How to Do a Shove it on a Skateboard

Two Parts:Practicing the FootworkPerforming the Shove It

The "shove it" is the lesser known cousin trick to the "pop shove it." The "shove it" does the same motion as the "pop shove it" without the pop, or the air you get from an "ollie." The "shove it" is an old school, freestyle trick that is sure to impress and involves using your feet to rotate the skateboard 180 degrees (while you hop into the air and land on the board again going the same direction). It is also fun and simple because you do not need to know how to "ollie."

Part 1
Practicing the Footwork

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    Hold onto a railing for support at first. One of the best ways to practice a trick before trying it out is to hold onto something for support. You can still go through the motions of a trick without rolling on cement. Practice somewhere like a garage and use a railing to hold onto.
    • You can also practice tricks while sitting down. You just need to make sure that your board has enough space to move.[1]
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    Practice the stance. Place your front foot directly above the front wheels with your toe pointed slightly out. Next, place your back foot on the edge of the board with your toe slightly overhanging the tail, also with your toe pointed slightly out. Last, center your body weight above the board.[2]
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    Practice the motion. The shove it is a simple trick that relies on the friction created from your feet. The idea is that you move each foot in the opposite direction. With enough force from your feet, the skateboard will spin at 180 degrees. If done correctly, the board should rotate and land on an even line. It is best to practice while holding onto something because you jump off your skateboard while the board spins.
    • You control most of the spin, or the "shove," with your back foot. Your back foot has more influence than your front foot.
    • You are definitely at risk of hurting yourself once you land on the board after it spins.[3]
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    Control the spin of the board. Once the board is spinning, it is important to land on the board when after a 180 degree rotation. Pay attention to where your feet land. If you do not balance your feet onto the board after the rotation, you could fall. Watch how the board spins and practice getting the board to land as close to where you started.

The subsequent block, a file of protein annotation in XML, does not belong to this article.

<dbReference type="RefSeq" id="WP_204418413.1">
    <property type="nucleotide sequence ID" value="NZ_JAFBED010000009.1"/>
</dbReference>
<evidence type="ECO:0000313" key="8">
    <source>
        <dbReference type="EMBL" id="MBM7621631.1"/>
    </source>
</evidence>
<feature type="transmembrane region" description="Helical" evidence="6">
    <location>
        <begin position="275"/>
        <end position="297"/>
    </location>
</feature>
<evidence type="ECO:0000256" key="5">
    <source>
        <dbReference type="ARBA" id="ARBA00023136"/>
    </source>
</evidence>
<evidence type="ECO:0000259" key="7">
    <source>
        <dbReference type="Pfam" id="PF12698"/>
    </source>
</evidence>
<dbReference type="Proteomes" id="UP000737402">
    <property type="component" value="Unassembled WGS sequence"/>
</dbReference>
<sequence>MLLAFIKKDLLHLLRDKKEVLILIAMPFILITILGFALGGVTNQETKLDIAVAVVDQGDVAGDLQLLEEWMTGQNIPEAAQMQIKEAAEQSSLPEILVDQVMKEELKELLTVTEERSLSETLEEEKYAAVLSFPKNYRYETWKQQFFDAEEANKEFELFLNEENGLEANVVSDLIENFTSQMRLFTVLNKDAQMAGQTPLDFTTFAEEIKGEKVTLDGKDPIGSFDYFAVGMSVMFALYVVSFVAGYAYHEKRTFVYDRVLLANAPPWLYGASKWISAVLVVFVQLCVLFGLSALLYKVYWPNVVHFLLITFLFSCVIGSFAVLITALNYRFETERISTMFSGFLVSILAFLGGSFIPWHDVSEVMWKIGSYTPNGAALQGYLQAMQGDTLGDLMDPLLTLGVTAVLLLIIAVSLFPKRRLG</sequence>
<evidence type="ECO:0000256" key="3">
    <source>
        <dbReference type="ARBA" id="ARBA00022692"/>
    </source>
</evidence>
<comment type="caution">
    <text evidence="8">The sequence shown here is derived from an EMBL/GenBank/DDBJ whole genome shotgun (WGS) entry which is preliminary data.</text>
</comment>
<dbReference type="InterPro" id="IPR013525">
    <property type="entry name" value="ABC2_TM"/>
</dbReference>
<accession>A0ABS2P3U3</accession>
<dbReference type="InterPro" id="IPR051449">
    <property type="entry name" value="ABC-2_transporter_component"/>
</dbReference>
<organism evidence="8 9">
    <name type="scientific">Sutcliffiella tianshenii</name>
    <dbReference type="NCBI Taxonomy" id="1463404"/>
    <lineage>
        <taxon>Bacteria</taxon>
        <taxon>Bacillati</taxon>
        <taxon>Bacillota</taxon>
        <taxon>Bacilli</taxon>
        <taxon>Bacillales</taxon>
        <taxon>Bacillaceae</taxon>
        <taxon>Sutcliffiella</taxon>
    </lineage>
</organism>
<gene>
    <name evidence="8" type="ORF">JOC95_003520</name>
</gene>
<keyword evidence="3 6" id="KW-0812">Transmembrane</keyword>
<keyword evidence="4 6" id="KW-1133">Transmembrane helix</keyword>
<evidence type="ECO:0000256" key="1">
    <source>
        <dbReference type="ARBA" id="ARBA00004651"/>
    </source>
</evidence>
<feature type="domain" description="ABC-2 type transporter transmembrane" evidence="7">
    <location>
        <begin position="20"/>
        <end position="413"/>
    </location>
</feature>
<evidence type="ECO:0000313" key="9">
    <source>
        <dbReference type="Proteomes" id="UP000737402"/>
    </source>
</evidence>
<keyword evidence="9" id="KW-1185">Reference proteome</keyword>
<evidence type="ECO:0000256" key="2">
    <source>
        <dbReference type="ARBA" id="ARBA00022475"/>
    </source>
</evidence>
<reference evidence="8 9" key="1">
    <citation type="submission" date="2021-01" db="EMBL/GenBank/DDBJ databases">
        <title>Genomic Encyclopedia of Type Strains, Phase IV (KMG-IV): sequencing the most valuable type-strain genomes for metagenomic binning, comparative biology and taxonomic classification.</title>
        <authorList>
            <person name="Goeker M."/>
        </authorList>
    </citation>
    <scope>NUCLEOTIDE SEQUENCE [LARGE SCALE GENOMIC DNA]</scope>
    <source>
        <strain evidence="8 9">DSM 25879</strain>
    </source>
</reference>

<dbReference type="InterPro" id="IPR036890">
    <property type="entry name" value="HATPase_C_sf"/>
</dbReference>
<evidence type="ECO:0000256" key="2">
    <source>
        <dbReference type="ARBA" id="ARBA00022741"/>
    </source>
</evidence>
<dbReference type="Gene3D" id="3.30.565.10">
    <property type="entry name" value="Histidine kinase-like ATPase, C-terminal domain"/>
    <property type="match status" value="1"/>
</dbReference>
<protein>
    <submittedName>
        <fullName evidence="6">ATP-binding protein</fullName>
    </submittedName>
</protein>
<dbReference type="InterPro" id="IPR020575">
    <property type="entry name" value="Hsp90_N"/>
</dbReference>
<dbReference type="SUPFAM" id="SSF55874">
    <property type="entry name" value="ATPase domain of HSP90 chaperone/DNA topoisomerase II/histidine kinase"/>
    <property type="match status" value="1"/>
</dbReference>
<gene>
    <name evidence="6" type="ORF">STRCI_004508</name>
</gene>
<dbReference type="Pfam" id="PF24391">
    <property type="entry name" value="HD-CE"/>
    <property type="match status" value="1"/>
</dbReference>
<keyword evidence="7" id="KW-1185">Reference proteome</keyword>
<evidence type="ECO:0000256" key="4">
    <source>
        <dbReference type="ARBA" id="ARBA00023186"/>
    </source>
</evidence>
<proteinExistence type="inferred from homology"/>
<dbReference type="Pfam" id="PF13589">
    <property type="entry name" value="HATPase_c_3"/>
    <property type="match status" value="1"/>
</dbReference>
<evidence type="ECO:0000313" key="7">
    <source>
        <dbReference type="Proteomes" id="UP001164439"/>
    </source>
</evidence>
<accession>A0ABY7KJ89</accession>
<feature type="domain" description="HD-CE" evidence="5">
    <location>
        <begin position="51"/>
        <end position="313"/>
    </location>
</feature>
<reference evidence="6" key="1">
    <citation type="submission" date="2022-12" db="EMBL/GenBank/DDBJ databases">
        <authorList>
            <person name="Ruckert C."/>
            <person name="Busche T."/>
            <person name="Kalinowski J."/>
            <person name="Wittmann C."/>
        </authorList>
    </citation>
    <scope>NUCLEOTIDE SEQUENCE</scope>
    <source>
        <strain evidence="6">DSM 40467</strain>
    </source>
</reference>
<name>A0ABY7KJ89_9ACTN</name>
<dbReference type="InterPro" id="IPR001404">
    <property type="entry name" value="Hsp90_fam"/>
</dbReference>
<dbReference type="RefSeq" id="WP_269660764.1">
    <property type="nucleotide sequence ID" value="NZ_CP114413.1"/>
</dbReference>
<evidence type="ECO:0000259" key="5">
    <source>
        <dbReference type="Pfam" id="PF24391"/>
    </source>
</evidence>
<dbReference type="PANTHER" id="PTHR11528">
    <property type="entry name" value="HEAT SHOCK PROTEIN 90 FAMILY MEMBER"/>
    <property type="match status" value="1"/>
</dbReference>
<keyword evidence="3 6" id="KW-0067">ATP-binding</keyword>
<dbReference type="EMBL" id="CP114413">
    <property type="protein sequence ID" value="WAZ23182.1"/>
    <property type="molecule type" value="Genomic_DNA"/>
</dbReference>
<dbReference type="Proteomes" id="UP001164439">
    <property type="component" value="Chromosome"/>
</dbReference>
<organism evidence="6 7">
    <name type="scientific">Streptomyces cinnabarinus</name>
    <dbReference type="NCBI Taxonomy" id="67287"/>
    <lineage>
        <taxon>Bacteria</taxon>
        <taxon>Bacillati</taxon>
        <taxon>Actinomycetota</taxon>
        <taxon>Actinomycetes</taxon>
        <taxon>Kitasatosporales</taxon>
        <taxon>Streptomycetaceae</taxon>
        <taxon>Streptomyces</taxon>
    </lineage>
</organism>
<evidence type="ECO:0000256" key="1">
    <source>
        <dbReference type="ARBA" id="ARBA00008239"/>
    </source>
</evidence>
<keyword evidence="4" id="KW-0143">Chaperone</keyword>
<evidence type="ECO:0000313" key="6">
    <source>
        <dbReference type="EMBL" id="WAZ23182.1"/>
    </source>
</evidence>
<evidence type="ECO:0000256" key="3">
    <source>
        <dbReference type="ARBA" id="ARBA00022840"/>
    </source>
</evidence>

• On the landing, attempt to balance your feet by placing each foot on the opposite end of the board.
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    Attempt the trick while stationary, but without holding on. Use the same location you attempted the trick with railing, but this time don’t hold onto anything.
    • If you fall, you are learning. Falling is a requirement for learning how to skateboard.
    • Practice until you land the trick without holding onto anything for support.
    • Eventually move on to practicing the trick while rolling. This will be the true test of whether you can do the trick. Many skateboarders think that you’ll get better faster the sooner you begin practicing your tricks on the move.

Part 2
Performing the Shove It

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    Start rolling at a comfortable speed. Try to find a patch of concrete that is smooth. The best way to undergo this trick, at first, is at a slow speed. Start with two pushes and then prepare to do the trick.
    • Wear a helmet if you are scared of jumping on and off your skateboard.
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    Position your feet. Place your front foot over the front bolts or even a little farther forward. Have your back foot between the back bolts and the tail. Before a trick, it helps if you crouch down and bend your knees. There isn’t one position you should take for this trick. All skaters perform tricks in their own style.
    • If your footwork is different from the recommended setup, then try it out. You should strive for comfort.[4]
    • Once you get used to it, start to place your front foot closer and closer to the middle of your board.
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    Initiate the shove it. Without stomping the tail, use your back foot to shove the tail to your heel side. Use your front foot to help turn the board. Jump in the air as the board starts spinning. When you see the tail come around (i.e., when the board has spun 180 degrees), extend your legs and land on the board.
    • Try not to land both feet on one side of the board or you will fall.
    • While in the air make a conscious effort to place each foot on different sides of the board.
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    Practice until you perfect it. Skateboarding takes hard work and determination. You probably won’t be able to land the trick after trying 10 or more times. Eventually you will find a way to modify your technique to land the trick. The goal is to land the trick 4 out of 5 attempts. You should expect to fall when practicing a new trick.
    • Use your weight to balance the impact of landing.[5]
    • Wear knee pads, elbow pads, and any other protective equipment you think you may need.


  • You might fall if you land wrong.

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Categories: Skateboarding